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The Discovery allowed Oxford University researchers and their African partners to extract and sequence DNA in remote locations.

22 Aug 2019 | International News : U.K.

The Land Rover Discovery has celebrated its 30th anniversary by playing the role of a mobile laboratory on a pioneering drive across sub-Saharan Africa as part of the latest Land Rover Bursary.

The Land Rover full-sized SUV carried equipment that allowed genetic sequencing technology in remote off-grid locations for the first time
The Mobile Malaria Project team crossed four countries in a specially converted version of Land Rover's most versatile full-sized SUV. They successfully tested the latest portable genetic sequencing technology in remote off-grid locations for the first time - even generating data for their partners while driving.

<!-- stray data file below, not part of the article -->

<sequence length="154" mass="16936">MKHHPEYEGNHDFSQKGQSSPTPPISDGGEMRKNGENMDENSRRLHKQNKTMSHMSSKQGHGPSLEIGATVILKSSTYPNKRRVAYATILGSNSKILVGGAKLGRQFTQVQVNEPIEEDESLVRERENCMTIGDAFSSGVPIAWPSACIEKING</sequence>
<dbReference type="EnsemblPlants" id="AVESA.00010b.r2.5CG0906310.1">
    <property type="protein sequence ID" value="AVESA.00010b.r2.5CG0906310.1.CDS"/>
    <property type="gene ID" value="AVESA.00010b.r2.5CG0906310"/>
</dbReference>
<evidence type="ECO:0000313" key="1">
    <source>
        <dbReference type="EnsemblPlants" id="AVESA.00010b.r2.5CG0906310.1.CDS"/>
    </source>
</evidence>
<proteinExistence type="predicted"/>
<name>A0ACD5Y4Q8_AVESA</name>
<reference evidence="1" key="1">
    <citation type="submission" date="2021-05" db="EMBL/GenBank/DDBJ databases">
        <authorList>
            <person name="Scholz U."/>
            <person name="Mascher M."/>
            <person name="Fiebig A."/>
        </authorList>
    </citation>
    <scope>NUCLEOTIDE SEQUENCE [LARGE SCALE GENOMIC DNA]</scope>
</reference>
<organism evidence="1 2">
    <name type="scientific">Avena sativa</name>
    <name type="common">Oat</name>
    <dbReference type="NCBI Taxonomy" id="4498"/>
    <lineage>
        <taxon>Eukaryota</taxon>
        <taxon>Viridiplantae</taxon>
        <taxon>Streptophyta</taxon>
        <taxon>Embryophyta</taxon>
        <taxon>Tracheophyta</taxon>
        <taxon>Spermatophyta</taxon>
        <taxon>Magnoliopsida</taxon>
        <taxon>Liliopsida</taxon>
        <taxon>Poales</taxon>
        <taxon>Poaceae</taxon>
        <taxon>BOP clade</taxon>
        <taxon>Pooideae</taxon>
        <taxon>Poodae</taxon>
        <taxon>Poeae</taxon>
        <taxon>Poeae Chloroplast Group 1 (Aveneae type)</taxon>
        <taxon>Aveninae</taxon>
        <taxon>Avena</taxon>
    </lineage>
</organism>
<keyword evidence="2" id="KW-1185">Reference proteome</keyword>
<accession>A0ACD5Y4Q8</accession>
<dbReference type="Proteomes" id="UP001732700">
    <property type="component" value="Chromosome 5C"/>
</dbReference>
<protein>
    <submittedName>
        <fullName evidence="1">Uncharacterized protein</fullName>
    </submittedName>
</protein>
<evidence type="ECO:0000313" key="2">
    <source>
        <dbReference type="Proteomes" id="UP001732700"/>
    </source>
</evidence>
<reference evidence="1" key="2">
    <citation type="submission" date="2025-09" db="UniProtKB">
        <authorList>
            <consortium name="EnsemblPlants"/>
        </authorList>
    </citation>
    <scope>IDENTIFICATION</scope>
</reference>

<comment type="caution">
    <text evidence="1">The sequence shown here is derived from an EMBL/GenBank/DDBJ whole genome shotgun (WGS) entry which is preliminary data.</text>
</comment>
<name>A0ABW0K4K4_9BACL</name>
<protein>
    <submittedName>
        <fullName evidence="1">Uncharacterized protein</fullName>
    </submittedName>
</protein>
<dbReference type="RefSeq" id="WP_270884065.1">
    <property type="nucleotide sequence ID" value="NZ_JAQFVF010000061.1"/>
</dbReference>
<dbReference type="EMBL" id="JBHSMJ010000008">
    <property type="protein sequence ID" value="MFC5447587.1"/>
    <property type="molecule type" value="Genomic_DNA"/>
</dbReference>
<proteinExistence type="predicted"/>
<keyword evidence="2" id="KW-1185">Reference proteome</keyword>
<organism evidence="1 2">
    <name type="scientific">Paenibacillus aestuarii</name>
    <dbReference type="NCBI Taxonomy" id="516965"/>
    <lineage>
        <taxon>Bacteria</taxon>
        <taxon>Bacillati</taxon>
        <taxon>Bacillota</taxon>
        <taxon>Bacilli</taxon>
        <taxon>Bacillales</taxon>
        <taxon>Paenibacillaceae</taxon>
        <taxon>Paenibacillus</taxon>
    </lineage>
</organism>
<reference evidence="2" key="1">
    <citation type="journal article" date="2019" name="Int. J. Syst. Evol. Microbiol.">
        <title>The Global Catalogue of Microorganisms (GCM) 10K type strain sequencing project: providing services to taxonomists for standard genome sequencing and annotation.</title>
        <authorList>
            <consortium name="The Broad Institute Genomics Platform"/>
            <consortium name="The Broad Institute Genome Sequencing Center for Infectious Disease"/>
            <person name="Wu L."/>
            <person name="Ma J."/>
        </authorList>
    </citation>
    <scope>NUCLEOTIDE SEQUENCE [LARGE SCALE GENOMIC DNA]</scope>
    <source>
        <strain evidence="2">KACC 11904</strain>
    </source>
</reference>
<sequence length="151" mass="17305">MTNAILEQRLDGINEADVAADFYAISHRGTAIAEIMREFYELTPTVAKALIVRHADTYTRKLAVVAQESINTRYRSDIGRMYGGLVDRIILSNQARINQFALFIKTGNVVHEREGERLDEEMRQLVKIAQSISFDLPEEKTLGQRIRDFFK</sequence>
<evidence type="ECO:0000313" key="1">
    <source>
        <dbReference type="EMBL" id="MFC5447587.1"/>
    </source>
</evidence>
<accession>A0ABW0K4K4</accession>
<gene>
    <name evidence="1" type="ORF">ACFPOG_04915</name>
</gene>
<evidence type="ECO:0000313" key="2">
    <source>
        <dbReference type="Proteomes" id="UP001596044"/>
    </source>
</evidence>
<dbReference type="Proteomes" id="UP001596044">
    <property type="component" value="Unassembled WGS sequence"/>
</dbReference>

Driving a Discovery developed by Land Rover Special Vehicle Operations and led by Dr. George Busby, the team worked with local scientists to extract and analyse DNA in remote locations, generating useful genetic data within hours.

Scientists usually have to wait weeks for data after obtaining, preparing and dispatching samples to overseas laboratories for analysis.

The 2018 Land Rover Bursary, awarded in partnership with the Royal Geographical Society, supported the team of three Oxford University researchers on a 7,350km trip across Namibia, Zambia, Tanzania and Kenya.
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